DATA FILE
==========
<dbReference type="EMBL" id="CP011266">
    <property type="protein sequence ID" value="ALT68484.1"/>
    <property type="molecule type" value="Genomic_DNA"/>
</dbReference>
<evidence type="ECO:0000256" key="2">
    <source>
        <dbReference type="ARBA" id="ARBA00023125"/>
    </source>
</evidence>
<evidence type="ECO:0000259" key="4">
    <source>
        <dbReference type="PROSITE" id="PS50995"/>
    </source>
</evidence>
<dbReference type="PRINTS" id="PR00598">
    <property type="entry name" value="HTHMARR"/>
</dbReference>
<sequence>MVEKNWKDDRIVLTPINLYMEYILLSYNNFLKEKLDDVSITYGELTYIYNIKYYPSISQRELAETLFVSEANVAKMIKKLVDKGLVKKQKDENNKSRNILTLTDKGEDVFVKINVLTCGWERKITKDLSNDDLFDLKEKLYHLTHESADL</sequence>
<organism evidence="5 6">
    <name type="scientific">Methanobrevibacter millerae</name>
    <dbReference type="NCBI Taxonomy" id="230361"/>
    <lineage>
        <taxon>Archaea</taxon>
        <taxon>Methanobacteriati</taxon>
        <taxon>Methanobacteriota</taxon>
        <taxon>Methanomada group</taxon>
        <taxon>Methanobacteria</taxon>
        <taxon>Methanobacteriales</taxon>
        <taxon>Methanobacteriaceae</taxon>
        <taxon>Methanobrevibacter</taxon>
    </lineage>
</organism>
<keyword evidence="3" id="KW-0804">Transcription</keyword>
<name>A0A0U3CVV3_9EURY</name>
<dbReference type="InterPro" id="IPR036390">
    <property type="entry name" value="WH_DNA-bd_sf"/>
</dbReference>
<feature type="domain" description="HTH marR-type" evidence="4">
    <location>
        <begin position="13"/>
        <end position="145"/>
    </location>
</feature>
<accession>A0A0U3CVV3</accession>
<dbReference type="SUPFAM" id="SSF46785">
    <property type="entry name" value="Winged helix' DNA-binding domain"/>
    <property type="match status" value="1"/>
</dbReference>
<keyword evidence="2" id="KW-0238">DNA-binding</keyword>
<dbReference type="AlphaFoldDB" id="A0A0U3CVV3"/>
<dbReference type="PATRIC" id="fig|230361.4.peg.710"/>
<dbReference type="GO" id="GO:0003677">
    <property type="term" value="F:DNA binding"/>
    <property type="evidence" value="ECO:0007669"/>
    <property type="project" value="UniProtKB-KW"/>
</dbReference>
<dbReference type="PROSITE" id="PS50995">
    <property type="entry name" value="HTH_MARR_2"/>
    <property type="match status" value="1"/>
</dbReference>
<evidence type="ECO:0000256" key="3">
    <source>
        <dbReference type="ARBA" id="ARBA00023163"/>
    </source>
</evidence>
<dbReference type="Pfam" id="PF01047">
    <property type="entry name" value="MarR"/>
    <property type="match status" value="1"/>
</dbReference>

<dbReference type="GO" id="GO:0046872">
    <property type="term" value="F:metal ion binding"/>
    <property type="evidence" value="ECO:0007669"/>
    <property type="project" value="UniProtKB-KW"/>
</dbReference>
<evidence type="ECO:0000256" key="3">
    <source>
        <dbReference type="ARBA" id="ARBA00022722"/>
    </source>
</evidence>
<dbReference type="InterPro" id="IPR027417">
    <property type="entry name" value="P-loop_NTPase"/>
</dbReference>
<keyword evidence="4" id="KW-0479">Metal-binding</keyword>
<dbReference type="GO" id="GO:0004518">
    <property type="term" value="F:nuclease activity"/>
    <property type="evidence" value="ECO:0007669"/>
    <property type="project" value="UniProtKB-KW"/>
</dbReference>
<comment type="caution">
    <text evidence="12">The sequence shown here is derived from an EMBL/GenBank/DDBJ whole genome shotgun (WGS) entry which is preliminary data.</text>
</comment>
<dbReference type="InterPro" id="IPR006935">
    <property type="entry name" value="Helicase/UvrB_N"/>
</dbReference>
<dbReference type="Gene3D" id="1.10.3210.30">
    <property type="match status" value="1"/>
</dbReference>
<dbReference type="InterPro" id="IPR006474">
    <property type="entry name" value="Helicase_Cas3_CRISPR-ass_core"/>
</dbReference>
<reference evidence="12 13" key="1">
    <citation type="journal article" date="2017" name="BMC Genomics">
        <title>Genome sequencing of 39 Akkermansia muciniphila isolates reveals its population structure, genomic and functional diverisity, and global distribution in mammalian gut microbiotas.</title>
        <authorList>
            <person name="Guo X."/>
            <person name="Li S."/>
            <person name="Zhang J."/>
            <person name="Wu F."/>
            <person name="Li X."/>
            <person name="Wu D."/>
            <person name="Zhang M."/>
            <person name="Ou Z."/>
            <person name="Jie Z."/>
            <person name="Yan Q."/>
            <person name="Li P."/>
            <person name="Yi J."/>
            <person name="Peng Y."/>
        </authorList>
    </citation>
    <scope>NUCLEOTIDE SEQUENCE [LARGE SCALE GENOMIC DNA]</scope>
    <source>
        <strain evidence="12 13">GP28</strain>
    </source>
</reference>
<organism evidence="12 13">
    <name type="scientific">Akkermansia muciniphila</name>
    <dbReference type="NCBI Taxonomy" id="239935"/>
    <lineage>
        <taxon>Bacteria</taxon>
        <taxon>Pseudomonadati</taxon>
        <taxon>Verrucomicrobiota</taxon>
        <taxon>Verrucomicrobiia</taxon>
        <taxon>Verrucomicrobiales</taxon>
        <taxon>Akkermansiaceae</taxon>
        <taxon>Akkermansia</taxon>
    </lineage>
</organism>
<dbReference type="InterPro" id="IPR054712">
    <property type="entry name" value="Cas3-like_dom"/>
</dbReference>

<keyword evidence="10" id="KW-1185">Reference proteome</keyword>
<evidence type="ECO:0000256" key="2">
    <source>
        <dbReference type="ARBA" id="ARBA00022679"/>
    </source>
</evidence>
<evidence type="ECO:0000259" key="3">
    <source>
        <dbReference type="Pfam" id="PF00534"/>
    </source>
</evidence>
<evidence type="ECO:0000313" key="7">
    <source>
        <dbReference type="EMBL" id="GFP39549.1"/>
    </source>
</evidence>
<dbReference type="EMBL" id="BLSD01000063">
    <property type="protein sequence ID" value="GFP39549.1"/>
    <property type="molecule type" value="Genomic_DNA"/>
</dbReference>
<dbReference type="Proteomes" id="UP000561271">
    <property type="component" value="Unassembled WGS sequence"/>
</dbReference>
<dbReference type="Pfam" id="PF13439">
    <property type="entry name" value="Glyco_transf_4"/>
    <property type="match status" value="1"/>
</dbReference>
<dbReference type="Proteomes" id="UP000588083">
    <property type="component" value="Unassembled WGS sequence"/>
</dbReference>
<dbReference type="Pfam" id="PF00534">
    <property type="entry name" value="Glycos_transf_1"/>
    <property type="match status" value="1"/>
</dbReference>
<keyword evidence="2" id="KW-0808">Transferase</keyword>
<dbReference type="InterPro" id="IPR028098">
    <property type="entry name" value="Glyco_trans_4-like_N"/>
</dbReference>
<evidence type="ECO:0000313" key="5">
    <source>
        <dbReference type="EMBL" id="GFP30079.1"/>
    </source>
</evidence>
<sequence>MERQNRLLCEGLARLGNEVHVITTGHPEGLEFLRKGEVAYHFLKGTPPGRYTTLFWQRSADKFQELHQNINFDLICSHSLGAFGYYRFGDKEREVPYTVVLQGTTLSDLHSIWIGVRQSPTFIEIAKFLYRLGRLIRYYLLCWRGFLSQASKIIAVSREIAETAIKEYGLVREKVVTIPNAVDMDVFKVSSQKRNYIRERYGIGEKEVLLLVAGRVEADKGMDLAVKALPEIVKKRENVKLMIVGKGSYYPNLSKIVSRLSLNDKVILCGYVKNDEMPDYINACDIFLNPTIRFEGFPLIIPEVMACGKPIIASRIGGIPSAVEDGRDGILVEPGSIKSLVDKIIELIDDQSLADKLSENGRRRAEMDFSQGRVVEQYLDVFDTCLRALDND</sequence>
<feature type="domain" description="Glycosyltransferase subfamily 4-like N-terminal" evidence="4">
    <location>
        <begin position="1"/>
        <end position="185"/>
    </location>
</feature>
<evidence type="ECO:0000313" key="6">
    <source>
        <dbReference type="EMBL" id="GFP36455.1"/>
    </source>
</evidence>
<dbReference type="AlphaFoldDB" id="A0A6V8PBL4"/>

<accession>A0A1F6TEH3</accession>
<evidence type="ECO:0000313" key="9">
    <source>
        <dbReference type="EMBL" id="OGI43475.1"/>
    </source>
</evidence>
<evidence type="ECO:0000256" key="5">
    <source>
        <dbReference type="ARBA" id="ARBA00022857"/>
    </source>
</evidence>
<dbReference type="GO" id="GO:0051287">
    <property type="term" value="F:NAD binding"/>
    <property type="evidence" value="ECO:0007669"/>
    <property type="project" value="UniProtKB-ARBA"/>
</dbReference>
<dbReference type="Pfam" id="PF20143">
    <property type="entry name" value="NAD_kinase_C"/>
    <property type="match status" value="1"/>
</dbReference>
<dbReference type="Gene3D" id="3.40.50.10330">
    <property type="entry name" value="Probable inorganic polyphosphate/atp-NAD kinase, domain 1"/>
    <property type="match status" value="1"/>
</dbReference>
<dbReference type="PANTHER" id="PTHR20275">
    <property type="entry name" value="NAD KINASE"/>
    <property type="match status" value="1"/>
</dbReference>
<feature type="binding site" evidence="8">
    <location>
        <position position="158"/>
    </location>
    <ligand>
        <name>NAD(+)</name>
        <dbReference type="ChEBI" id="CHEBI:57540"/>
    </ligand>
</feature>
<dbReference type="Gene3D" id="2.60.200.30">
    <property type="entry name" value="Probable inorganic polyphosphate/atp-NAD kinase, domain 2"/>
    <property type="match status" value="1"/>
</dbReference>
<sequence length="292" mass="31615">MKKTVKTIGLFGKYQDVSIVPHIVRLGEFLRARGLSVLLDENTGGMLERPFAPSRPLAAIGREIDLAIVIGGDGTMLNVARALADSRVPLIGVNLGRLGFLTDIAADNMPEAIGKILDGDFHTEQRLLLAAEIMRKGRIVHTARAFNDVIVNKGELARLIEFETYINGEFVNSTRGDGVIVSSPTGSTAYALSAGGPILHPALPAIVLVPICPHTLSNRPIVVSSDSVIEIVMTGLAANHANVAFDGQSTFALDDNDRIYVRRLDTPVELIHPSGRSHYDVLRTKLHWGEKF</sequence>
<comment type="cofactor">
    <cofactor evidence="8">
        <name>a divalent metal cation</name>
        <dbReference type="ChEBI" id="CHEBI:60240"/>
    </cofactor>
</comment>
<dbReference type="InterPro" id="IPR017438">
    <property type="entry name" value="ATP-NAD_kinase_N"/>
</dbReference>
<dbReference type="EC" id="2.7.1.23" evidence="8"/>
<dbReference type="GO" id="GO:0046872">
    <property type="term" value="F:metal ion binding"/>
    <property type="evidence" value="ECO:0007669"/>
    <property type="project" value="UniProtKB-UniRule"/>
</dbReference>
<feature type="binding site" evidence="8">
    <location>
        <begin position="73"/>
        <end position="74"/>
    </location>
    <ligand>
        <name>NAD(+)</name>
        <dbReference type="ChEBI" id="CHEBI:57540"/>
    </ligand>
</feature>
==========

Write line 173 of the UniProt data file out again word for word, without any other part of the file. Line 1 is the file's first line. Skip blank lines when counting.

    <property type="match status" value="1"/>